3. Typography

Designers know what a big part of web design typography really is. Everything comes down to your choice of the typeface and appropriate sizing of it. To maintain scalability, make sure that your text is accessible. Do this by ensuring enough color contrast and a font that is clear and legible, even at smaller sizes. Also remember to make the headlines scalable.

Another thing to remember is to use real text as fast as possible, and not use text in image form. This way, text will load up quickly, for images are heavier. Also, real text can be read out by text-to-speech synthesizers while image cannot. Users can also enlarge real text as they feel right.

4. Design the Smaller Views First

Having a solid understanding of element priority is integral to responsive design. When you work on the smaller phone screens, the entire design becomes more longitudinal, with different elements showing up in a list. That’s when it is important to display the most important parts first. Now this sounds simple in theory, but sometimes, it’s hard to decide what comes first, especially when the image, a quote and a text block, complement each other and only look good together.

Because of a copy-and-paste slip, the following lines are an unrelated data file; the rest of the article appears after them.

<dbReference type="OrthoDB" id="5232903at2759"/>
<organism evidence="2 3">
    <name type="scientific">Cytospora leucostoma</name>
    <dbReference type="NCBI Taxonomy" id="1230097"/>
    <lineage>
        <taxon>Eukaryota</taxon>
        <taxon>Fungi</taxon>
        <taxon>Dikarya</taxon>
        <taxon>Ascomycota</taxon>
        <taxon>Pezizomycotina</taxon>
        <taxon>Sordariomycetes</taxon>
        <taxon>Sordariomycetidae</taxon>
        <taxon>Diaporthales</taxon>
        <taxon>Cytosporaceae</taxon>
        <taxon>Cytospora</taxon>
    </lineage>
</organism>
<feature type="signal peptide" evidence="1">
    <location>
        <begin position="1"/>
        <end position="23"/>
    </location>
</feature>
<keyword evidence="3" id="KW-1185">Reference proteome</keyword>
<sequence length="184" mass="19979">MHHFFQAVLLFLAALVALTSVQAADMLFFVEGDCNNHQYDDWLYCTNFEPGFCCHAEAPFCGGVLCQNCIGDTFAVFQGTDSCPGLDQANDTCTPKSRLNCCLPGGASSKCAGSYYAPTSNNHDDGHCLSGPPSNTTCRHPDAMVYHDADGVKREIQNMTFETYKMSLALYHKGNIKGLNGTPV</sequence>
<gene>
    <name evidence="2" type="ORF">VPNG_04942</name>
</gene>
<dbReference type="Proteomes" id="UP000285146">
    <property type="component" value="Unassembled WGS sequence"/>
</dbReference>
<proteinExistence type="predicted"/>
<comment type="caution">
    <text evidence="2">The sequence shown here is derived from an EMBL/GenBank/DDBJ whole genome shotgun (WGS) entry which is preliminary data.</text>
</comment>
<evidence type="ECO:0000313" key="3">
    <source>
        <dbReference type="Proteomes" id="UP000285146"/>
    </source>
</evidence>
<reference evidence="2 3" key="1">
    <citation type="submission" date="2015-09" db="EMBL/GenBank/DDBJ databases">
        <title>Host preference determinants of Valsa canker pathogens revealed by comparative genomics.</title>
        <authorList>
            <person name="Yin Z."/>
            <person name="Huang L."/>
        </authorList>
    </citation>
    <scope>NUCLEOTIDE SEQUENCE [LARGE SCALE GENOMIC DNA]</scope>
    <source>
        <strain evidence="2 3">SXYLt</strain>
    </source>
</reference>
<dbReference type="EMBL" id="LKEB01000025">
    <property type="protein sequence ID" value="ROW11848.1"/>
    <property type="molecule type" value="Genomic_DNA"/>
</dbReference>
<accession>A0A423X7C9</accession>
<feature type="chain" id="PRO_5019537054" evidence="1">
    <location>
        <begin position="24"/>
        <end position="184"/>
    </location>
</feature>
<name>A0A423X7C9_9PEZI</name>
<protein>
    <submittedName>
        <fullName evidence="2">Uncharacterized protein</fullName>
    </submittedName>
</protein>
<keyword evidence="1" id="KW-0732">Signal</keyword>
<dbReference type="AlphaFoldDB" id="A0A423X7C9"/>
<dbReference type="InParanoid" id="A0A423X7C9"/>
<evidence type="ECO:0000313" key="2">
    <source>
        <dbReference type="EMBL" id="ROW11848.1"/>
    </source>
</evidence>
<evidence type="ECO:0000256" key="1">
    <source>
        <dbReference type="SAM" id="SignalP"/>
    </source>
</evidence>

Designing for the smaller screen first lets you get your priorities in place, and the larger screens become easier thereafter.

5. Understand Design Patterns and Choose Well

Luke Wroblewski of Google has classified 5 major multi-device layout patterns that guide responsive design using fluid grids and media query adjustments. They are:

  • Mostly Fluid: A multi-column layout with larger margins on the bigger screens. The mostly fluid design pattern stacks columns vertically and relies on fluid grids. The good thing is that the actual layout doesn’t really change unless you’re dealing with a really small screen.
  • Column Drop: This is another popular multi-column pattern that drops columns along the way as the screen gets narrower. In this case, the layout changes while the overall size of each element tends to stay the same.
  • Layout Shifter: This one’s one of the most adaptive across changing screen sizes. It uses different layouts on large, medium and small screens. However, as you can imagine, this one requires far too much work.
  • Tiny Tweaks: As the name suggests, this pattern only makes small adaptations as the screen size changes. While it is great for extremely simple unidirectional pages, few apps actually are that simple.
  • Off Canvas: While most patterns tend to stack columns vertically on smaller screens, off-canvas uses the little space in the left margins to hide navigation options until someone taps on them to expose them fully or slide them out.

Depending on your design requirements and tasted, you can use any of these patterns in responsive UI design. Thankfully, these patterns cover up most situations that may arise in a design sprint, so you have a better handle on responsive design.


The most interesting thing about responsive design is that it is so evolving. There is no fixed pattern to adhere to and you can always come up with a new way to make sure your UI adapts to any screen size. So start experimenting and see what you can come up with. Keep designing, and don’t forget to share your experiences right here.